Orphans from their birth, his sons never knew their mother. The hour which ushered them into existence ushered her spirit into heaven. Strangers to maternal love, and educated, since the exile of their stern parent, in almost monastic seclusion, they early attained an uncommon maturity of mind and firmness of character, combined with manly sentiments and a habit of thinking independently, early taught them by their father's example, and inculcated, cultivated, and wrought out to maturity by him, with untiring assiduity.

Their fifteenth birth-day arrived, and although in yearsthey numbered equally, both in mind, and person, and habits, they were wholly dissimilar. Achille, the eldest of the twins, had attained dignity of mind and manly beauty of person, far in advance of his years. Tall and finely proportioned, he was the youthful image of his noble father. Proud, aspiring and ambitious, with a spirit that spurned severity, but yielded to gentleness, he acted from impulse rather than from reflection or a sense of duty, while a mine of passions, never yet sprung, existed like a slumbering volcano in his bosom. It required but a spark to produce a conflagration that should feed upon and torture him like another Prometheus, or burn on, extinguishable only with life.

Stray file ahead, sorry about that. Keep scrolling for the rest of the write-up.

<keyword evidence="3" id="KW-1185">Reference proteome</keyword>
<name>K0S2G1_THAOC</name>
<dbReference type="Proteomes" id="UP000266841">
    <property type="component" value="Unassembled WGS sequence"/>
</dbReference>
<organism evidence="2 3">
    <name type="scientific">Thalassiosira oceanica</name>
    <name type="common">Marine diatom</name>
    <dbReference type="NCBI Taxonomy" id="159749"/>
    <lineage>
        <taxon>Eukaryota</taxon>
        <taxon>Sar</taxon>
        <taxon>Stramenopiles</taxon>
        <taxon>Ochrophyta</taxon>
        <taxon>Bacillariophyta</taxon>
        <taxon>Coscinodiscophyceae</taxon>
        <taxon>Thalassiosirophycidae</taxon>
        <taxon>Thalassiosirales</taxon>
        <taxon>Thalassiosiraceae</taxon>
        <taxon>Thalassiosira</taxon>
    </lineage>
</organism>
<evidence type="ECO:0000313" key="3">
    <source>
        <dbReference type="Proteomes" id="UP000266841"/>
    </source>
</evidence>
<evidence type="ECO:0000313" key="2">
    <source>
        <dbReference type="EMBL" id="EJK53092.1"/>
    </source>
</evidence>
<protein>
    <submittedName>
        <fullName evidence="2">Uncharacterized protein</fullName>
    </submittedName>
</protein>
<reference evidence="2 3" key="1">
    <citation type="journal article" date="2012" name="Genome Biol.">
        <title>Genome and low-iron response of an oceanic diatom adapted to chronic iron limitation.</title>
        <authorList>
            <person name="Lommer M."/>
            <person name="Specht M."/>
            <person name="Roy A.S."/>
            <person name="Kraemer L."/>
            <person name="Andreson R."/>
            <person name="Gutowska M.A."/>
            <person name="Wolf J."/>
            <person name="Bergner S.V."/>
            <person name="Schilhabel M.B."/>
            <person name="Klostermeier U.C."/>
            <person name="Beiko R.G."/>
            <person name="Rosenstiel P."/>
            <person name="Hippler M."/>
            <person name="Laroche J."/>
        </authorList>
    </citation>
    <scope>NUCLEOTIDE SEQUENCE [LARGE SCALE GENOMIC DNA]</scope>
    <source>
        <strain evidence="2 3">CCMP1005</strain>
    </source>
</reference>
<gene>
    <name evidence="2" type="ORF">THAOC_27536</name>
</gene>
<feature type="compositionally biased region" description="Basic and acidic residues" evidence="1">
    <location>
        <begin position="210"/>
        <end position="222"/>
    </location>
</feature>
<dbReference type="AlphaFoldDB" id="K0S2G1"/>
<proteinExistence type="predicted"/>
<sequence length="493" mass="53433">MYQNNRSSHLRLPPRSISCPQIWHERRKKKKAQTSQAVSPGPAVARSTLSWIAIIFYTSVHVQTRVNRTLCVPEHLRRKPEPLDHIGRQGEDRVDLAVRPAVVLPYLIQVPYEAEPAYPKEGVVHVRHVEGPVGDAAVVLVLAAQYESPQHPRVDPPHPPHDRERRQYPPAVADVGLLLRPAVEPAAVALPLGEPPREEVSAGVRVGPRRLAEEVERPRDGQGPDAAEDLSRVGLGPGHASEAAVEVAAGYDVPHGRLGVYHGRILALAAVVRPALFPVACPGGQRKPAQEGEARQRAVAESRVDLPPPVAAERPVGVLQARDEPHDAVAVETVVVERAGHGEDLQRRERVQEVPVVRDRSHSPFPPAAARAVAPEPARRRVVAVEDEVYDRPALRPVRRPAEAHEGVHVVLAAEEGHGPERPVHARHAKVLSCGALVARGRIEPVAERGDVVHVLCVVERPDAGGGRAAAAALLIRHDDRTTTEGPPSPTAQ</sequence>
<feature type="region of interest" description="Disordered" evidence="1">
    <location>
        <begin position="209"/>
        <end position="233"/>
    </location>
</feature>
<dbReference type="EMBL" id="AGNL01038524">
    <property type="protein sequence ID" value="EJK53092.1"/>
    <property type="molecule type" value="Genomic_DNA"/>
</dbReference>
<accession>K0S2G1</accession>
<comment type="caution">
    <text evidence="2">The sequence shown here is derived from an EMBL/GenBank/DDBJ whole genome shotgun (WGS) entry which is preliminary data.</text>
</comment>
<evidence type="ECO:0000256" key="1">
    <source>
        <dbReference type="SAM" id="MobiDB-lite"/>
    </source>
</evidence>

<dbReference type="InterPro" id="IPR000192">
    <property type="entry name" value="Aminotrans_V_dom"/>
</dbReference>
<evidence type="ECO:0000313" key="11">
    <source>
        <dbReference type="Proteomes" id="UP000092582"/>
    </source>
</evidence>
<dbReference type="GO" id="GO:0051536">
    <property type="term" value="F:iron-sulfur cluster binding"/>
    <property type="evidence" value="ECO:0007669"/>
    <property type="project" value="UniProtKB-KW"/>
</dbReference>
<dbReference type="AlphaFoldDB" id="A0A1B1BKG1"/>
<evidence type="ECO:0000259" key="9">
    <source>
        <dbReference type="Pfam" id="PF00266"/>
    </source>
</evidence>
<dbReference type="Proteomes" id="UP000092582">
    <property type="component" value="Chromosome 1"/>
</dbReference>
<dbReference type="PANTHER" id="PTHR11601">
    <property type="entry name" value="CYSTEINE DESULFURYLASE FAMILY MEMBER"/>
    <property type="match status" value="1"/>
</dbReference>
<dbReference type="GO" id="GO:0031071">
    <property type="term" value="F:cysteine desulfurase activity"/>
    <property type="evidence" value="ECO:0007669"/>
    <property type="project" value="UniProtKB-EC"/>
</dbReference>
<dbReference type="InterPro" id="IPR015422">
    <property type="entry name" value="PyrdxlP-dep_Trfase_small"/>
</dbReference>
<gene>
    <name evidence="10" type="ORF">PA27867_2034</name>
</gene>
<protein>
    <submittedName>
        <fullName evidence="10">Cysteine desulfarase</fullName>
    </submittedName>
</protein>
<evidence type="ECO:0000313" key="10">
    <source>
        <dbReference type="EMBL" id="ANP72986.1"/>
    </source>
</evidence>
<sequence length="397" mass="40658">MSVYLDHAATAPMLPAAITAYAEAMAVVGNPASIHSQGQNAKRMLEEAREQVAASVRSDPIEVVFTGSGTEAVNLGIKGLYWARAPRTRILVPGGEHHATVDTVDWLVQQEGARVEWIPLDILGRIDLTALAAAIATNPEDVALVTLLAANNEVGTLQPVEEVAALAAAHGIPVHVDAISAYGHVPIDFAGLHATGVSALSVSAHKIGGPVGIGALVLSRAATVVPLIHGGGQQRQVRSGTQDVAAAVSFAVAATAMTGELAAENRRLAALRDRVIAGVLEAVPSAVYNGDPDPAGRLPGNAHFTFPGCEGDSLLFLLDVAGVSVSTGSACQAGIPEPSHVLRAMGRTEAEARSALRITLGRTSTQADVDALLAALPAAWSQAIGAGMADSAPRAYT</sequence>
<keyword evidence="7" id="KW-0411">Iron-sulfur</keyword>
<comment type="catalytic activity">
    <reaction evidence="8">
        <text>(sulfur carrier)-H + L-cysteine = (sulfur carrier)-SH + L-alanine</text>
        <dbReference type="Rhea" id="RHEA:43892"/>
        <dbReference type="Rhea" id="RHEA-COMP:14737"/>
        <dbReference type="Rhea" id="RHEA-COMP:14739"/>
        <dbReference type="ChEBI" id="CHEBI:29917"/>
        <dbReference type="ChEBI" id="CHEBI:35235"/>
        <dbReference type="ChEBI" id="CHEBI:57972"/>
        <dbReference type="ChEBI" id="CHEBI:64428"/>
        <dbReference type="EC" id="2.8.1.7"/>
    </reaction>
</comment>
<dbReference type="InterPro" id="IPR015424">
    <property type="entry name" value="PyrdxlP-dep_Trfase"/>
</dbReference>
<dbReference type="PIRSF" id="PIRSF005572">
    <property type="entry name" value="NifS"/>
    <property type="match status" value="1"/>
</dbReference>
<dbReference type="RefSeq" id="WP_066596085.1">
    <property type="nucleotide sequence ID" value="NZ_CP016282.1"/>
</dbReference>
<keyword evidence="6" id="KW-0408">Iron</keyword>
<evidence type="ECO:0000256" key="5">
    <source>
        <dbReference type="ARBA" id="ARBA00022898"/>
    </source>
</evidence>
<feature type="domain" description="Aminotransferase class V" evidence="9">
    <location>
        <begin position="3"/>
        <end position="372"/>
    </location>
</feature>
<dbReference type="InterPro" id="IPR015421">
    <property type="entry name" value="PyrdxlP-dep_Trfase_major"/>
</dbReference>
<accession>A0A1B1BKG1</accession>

That spark was at length elicited by his brother, an amiable boy of a gentler nature, retiring in his habits, mild and quiet in disposition. The reverse of Achille, he was apparently as meek as his brother was spirited. The former resembled his father; but Henri represented his mother and all her gentler virtues. Not only did he represent the excellences of her heart and mind, but her lovely image was revived in his beautiful countenance; and, as year after year unfolded in his youthful face the more striking and perfect resemblance his graceful features bore to those of his deceased mother, the father recognized the features of the fair girl who had won his early affections, and whom, during the few short months he had owned her as a bride, he had worshipped with religious devotion.